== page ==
My question is... Would you leave this plant alone, or cut off some of the branches in the top half of the plant to see if new shoots will start growing? I haven't seen new foliage in quite some time. Thanks! Pam
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Lindsaylew82
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Re: Severe leaf curl - Would you cut this tomato plant back

Hi PammyM! Welcome to the forum!

I agree, this has the classic look of herbicide overspray reaction.

The plants that I had this happen to never really recovered. One of my four was especially bad... The difference between your's and mine was that my contamination came from run off from the neighbors weed n feed.

Here's what I would do. Instead of pulling the plant, I would cut it back down to where the growth is normal. And give it a real good rinse with running water. Husky Cherry is a dwarf indeterminate, so you'll get new growth from where each leaf comes off the main stem, and while it may be a little stunted, it'll keep growing.

You could just let it be, and see what happens, but I think that damage will not grow back to normal.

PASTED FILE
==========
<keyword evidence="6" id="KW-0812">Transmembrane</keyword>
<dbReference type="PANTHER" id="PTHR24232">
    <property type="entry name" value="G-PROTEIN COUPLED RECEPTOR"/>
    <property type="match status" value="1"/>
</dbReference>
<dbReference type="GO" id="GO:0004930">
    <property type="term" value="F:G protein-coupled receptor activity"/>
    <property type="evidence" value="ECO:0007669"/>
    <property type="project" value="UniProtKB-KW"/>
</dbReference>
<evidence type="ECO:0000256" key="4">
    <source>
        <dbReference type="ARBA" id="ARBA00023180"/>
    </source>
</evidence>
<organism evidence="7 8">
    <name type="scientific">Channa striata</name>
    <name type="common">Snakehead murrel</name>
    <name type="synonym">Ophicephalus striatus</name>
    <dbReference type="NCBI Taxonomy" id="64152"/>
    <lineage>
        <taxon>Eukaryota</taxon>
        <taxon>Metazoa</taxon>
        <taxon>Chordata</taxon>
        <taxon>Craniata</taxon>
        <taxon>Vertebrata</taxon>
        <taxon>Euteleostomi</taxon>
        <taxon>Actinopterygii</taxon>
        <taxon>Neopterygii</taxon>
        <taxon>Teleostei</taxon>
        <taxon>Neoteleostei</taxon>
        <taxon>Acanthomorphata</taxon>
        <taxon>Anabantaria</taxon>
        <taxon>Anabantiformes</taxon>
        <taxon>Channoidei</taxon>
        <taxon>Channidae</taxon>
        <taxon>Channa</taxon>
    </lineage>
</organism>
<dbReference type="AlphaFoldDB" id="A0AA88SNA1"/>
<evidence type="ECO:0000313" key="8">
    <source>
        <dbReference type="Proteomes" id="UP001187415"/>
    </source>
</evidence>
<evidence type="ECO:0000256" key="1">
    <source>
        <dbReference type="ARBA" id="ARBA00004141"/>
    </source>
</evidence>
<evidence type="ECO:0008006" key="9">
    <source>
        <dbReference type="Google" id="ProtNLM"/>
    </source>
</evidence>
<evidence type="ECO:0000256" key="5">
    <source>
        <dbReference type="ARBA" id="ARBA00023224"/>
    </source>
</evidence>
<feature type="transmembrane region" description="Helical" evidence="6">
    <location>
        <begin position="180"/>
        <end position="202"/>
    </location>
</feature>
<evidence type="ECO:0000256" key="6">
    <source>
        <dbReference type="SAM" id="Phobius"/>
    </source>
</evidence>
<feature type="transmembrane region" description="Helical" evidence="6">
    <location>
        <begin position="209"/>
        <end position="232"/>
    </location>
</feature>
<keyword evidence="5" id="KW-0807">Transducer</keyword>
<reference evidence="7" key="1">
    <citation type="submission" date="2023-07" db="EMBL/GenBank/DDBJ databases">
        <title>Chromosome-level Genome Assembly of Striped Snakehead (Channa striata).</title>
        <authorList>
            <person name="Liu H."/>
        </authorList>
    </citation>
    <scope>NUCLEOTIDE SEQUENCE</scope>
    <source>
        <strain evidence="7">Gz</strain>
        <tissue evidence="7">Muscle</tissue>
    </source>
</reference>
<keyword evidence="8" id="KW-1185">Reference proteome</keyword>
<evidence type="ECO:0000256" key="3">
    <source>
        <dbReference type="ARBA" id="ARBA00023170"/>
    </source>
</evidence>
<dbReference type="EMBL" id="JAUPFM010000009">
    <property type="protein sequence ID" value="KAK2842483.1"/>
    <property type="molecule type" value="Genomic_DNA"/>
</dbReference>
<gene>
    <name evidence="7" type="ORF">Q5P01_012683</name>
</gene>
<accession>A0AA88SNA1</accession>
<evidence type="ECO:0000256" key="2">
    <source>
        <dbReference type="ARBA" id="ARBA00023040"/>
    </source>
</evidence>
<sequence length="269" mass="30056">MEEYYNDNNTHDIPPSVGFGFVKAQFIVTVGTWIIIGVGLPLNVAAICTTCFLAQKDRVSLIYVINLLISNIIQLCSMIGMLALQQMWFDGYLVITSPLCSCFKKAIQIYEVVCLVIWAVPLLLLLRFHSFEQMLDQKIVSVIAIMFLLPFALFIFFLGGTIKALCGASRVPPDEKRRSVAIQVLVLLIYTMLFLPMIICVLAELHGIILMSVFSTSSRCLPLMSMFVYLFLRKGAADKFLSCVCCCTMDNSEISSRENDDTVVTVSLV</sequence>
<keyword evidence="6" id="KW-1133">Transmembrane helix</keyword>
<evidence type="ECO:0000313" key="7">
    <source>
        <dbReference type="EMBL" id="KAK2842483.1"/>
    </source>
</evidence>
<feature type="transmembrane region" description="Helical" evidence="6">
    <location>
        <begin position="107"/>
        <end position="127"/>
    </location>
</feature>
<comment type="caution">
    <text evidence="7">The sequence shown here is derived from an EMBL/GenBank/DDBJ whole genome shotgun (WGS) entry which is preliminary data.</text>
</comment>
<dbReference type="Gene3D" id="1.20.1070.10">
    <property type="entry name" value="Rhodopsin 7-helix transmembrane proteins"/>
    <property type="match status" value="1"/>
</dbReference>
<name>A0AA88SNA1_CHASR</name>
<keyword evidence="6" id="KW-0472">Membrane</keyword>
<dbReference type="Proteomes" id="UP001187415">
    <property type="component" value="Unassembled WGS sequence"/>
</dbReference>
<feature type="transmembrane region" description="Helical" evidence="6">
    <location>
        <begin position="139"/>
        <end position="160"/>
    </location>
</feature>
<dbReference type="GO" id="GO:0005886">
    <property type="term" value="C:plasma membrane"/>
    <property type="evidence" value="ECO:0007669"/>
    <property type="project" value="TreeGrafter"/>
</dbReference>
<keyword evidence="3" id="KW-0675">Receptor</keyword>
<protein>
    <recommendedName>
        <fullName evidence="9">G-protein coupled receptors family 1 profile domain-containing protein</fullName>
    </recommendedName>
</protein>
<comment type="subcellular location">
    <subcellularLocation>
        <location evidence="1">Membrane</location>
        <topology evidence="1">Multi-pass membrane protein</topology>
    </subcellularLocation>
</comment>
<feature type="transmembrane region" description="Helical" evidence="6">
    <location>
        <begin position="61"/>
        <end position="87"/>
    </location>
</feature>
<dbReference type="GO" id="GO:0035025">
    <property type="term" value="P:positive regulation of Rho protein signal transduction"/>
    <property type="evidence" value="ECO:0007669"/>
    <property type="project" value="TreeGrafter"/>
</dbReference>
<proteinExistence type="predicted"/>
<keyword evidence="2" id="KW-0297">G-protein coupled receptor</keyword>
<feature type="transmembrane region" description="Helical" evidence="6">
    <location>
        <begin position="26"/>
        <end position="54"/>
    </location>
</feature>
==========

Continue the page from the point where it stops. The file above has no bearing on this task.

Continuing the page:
Lindsay
Upstate, SC
USDA Zone 7b/ Sunset Zone 31

PammyM
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Location: Southern New Hampshire - Zone 6a

Re: Severe leaf curl - Would you cut this tomato plant back

Thanks Lindsay. I think you're right. I am away for 5 days and if I find not one flower has set fruit on the top half of the plant when I get back, I think I will prune back at least half of the affected branches to see what happens. I am just a little nervous about cutting all of the flowers off and keep thinking maybe they will set fruit. They have just been sitting there though for quite a while. Funny the green beans and pepper plant have the tiniest evidence of damage that looks to be herbicide as well, but just on a few leaves and nothing to be worried about. Thanks again. Pam